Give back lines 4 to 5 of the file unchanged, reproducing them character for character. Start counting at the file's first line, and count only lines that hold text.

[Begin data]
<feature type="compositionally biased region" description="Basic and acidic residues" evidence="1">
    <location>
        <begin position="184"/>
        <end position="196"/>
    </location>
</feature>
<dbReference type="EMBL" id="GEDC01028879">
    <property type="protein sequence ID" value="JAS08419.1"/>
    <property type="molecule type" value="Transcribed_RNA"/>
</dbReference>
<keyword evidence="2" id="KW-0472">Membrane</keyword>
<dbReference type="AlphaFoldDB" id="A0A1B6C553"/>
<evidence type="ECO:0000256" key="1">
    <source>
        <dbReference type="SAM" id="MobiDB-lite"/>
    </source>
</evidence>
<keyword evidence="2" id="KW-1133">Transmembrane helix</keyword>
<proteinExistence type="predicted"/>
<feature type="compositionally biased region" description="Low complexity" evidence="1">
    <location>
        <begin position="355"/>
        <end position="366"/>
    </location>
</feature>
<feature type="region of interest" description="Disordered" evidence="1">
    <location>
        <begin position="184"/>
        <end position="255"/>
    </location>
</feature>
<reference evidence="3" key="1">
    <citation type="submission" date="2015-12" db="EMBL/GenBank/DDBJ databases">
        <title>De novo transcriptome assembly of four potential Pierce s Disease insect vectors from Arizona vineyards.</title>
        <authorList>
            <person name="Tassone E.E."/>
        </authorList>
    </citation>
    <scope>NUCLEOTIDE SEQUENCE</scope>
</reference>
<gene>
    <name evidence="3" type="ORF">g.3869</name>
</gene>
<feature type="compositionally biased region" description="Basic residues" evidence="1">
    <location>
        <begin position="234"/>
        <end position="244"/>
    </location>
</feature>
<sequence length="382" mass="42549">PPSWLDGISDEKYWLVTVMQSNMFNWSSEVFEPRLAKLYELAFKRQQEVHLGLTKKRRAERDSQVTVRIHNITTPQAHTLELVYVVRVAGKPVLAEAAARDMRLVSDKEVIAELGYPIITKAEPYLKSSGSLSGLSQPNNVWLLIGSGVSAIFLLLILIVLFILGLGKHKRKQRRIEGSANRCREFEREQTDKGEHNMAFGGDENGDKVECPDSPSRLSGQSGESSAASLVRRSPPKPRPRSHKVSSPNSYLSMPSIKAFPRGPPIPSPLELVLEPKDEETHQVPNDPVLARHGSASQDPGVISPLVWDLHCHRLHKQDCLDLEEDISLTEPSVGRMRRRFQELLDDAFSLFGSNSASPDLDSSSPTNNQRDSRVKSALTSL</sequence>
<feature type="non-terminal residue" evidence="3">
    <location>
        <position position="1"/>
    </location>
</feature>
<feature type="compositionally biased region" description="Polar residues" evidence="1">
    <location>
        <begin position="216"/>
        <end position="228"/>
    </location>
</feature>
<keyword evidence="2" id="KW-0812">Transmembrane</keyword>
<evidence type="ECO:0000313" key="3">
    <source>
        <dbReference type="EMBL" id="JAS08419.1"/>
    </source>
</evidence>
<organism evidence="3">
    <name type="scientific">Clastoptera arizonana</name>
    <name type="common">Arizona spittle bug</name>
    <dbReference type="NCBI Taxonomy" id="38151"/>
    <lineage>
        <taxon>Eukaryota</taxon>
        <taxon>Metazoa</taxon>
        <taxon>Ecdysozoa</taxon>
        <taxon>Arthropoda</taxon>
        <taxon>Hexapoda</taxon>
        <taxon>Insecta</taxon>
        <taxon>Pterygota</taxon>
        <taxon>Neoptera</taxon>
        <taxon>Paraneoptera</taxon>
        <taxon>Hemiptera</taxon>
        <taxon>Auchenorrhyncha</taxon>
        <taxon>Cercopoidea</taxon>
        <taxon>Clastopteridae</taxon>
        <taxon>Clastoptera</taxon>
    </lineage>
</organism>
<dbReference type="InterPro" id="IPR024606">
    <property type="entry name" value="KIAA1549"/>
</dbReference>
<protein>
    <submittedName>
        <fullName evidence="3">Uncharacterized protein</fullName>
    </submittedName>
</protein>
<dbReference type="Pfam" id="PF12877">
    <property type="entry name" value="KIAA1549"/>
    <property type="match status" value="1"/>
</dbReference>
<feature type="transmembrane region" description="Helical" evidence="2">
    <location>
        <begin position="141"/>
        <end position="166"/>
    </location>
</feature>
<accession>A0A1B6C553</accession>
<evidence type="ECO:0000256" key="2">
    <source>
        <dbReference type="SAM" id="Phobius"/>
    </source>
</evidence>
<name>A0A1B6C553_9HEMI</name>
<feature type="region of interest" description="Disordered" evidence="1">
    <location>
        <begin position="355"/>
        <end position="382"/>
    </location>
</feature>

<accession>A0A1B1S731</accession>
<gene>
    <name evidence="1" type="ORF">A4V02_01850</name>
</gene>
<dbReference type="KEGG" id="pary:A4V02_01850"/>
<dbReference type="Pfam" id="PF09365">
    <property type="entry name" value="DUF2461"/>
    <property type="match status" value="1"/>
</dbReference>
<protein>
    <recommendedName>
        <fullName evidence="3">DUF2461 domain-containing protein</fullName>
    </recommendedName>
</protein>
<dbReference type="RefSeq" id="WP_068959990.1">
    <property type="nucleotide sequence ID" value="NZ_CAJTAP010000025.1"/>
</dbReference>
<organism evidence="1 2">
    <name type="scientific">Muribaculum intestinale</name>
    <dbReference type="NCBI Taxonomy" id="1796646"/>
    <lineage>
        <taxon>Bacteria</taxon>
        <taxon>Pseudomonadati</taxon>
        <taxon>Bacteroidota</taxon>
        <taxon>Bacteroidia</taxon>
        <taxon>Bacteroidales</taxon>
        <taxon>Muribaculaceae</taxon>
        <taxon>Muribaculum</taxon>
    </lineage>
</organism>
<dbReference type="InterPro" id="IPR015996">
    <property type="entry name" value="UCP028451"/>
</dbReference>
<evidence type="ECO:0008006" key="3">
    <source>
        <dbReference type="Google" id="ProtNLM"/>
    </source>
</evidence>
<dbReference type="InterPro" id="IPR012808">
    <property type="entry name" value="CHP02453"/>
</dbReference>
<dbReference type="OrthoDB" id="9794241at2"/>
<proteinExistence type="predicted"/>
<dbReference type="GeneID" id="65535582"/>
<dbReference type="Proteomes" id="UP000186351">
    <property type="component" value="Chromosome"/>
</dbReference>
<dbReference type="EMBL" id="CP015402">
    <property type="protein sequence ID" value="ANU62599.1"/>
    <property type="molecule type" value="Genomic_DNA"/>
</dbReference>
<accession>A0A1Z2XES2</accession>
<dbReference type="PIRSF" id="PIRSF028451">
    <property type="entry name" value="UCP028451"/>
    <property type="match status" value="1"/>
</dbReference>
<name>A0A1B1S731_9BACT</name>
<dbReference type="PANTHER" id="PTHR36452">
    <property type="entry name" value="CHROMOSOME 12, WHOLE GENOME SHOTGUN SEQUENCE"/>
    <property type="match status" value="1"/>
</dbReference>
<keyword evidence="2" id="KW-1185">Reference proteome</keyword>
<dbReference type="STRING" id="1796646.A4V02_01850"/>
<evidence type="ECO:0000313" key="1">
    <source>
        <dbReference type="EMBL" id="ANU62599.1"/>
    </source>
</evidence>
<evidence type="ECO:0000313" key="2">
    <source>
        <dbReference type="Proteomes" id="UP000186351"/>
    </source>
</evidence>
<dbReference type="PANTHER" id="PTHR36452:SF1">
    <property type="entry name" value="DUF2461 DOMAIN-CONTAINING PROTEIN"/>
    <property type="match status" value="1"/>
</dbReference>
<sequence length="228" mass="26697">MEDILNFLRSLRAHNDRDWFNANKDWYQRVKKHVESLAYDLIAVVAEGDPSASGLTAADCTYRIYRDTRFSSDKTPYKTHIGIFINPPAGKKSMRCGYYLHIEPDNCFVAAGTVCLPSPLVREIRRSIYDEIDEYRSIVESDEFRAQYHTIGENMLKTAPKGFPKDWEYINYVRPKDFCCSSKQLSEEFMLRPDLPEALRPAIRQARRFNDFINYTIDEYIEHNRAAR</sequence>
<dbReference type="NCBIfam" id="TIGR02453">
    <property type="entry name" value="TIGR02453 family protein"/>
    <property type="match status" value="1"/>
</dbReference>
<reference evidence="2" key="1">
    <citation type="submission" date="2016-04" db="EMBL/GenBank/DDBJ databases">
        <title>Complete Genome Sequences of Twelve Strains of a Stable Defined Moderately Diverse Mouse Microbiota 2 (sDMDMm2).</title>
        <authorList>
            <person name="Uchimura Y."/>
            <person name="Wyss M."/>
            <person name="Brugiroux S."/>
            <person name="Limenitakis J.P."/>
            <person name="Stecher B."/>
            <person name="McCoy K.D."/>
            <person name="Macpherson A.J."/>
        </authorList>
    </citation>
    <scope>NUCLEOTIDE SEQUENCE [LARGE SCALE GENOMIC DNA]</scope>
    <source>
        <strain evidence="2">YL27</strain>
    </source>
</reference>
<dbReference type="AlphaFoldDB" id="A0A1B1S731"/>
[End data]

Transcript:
        <end position="196"/>
    </location>